Dr. Tomisaku Kawasaki (1925-2020) passed away on June 5, 2020, at age 95. He was a highly skilled general pediatrician who described the illness which now bears his name, and he devoted most of his long and distinguished career to supporting research related to the mysteries of Kawasaki disease, to raise awareness and to advocate for Kawasaki patients around the world until shortly before his death. His wife Reiko, also a pediatrician, died in June, 2019, at the age of 90, and he is survived by two daughters and a son.
It was in January 1961 at the Red Cross Hospital that he evaluated a 4 year old boy with prolonged fever and clinical features that did not fit well with previously known disease entities. A year later he encountered another child with the same features. These, he told us, he filed in the category of the Japanese equivalent of GOK, ‘God Only Knows.’ When he had accumulated a total of 7 such patients by October 1962, he presented these cases to a regional pediatric meeting of the Japan Pediatric Society as an apparently new disease. However, that idea was met with considerable skepticism, particularly, he recalled, by an eminent Professor at Tokyo University Medical School.
When asked why it was in the 1960’s that Kawasaki disease was able to be recognized, he credited the introduction of measles vaccine. He noted that the near disappearance of measles, which had affected virtually all children with somewhat similar muco-cutaneous symptoms, facilitated recognition of Kawasaki disease.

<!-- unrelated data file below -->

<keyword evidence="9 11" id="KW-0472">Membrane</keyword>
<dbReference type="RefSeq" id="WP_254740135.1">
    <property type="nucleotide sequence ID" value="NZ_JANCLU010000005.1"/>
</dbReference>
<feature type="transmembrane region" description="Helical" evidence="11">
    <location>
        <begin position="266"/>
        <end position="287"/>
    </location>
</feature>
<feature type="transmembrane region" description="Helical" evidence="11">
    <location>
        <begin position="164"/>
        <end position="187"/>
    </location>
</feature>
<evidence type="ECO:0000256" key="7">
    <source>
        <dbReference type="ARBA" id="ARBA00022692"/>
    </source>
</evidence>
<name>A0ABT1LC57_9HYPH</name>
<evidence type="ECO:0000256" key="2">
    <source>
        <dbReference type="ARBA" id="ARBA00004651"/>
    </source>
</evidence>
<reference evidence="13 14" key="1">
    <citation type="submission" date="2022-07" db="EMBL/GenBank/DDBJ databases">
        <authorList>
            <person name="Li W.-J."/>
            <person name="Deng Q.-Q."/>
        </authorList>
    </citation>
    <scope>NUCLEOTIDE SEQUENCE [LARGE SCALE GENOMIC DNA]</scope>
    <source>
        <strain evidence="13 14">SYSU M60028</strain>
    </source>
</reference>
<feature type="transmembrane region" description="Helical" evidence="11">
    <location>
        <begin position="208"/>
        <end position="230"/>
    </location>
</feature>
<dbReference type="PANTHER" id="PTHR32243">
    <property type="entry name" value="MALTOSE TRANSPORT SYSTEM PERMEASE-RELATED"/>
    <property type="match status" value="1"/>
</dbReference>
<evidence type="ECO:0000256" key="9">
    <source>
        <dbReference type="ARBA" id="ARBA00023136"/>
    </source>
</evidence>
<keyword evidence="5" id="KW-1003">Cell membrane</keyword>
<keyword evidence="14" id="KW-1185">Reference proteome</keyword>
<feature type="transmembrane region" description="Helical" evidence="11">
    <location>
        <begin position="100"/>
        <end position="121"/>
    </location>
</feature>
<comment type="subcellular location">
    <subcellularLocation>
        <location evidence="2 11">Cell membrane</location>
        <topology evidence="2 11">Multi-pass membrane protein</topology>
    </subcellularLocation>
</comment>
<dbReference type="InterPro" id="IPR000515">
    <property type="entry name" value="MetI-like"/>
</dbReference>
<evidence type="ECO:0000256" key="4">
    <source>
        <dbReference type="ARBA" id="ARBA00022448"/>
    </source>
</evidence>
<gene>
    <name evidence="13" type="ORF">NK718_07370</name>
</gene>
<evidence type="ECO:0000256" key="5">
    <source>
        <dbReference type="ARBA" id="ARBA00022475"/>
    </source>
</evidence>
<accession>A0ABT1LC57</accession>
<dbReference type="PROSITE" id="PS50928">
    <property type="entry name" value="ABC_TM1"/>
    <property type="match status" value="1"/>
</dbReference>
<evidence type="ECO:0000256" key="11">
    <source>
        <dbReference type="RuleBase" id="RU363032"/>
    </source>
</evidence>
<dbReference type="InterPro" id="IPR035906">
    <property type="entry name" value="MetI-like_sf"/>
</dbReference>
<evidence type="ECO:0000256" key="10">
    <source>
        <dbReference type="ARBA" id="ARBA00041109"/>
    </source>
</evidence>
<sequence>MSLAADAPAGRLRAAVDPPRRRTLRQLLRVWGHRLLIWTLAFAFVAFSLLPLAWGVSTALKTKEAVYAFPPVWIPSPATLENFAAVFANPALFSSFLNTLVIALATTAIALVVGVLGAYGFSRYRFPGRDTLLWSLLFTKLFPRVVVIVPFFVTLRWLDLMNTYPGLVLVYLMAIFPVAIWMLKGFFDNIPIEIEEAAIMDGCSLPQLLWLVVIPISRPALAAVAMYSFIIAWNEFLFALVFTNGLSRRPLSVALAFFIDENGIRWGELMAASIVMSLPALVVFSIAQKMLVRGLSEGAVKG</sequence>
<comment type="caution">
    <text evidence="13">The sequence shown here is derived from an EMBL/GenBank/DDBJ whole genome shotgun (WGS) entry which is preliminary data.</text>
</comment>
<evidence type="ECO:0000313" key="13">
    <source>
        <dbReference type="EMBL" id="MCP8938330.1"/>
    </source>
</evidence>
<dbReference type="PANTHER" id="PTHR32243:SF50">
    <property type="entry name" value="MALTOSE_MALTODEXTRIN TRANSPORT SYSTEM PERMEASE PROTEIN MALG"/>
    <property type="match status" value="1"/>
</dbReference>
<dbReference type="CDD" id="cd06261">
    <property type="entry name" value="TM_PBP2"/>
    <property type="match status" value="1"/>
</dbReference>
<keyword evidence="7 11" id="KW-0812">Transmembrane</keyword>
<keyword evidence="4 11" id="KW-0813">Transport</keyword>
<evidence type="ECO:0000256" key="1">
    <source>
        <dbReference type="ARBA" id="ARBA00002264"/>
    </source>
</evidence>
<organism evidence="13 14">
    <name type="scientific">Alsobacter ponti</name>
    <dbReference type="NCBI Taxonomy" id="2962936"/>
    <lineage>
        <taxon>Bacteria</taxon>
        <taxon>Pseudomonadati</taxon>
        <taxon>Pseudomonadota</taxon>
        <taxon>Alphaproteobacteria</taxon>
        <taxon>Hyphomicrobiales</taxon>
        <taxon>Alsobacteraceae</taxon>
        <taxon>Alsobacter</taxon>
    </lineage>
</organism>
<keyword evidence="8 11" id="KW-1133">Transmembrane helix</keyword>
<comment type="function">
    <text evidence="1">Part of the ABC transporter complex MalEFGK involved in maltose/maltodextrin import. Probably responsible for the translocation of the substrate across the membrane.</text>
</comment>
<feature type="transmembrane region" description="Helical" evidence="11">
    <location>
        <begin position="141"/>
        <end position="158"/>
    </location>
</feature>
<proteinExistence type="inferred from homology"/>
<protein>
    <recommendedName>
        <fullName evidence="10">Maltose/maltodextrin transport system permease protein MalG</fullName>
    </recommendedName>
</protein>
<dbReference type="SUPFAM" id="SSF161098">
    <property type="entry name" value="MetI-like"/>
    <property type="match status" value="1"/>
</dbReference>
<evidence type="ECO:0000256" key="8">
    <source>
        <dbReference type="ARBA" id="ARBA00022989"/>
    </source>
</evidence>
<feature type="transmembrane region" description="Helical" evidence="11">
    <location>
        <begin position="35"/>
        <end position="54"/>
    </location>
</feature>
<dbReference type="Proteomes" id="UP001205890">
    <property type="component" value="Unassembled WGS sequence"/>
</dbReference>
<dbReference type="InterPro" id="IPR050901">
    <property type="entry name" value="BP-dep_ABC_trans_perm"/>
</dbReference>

Despite so many public accolades, Dr. Kawasaki was kind and unassuming, with a great sense of humor, and was the “life of the party” at gatherings. He mingled with parents of children with Kawasaki disease and with former patients from babies to middle-aged adults. He encouraged young and old physicians and scientists and patiently listened to their presentations. Many of our colleagues have appropriately spoken of him as the ultimate role model for a pediatrician. He loved parties and overseas trips and singing in karaoke gatherings. He particularly enjoyed the International Kawasaki Disease Symposia occurring every three years, alternating mostly between Japan and Hawaii.
We will miss him greatly as will all those who have had the pleasure of knowing him.